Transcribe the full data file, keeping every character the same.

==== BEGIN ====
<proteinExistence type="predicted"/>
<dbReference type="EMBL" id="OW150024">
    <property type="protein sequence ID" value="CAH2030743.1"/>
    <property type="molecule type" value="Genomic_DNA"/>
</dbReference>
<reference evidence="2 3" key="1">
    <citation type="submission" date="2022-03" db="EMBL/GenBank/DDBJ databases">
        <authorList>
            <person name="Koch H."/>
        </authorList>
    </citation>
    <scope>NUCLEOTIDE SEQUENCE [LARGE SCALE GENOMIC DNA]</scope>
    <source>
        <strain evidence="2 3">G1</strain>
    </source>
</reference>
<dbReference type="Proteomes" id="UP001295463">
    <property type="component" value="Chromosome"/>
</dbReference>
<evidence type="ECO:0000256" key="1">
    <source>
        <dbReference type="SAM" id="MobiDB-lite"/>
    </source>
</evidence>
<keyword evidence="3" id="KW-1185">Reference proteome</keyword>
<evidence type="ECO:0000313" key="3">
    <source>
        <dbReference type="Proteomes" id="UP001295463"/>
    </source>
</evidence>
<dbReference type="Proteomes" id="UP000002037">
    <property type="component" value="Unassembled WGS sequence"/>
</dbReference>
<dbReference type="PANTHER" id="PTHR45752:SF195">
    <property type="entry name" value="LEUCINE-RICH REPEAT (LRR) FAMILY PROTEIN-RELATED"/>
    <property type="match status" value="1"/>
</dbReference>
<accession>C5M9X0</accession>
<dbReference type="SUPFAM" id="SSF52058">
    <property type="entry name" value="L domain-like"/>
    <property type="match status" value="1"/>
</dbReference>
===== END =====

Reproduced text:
<proteinExistence type="predicted"/>
<dbReference type="EMBL" id="OW150024">
    <property type="protein sequence ID" value="CAH2030743.1"/>
    <property type="molecule type" value="Genomic_DNA"/>
</dbReference>
<reference evidence="2 3" key="1">
    <citation type="submission" date="2022-03" db="EMBL/GenBank/DDBJ databases">
        <authorList>
            <person name="Koch H."/>
        </authorList>
    </citation>
    <scope>NUCLEOTIDE SEQUENCE [LARGE SCALE GENOMIC DNA]</scope>
    <source>
        <strain evidence="2 3">G1</strain>
    </source>
</reference>
<dbReference type="Proteomes" id="UP001295463">
    <property type="component" value="Chromosome"/>
</dbReference>
<evidence type="ECO:0000256" key="1">
    <source>
        <dbReference type="SAM" id="MobiDB-lite"/>
    </source>
</evidence>
<keyword evidence="3" id="KW-1185">Reference proteome</keyword>
<evidence type="ECO:0000313" key="3">
    <source>
        <dbReference type="Proteomes" id="UP001295463"/>
    </source>
</evidence>
<dbReference type="Proteomes" id="UP000002037">
    <property type="component" value="Unassembled WGS sequence"/>
</dbReference>
<dbReference type="PANTHER" id="PTHR45752:SF195">
    <property type="entry name" value="LEUCINE-RICH REPEAT (LRR) FAMILY PROTEIN-RELATED"/>
    <property type="match status" value="1"/>
</dbReference>
<accession>C5M9X0</accession>
<dbReference type="SUPFAM" id="SSF52058">
    <property type="entry name" value="L domain-like"/>
    <property type="match status" value="1"/>
</dbReference>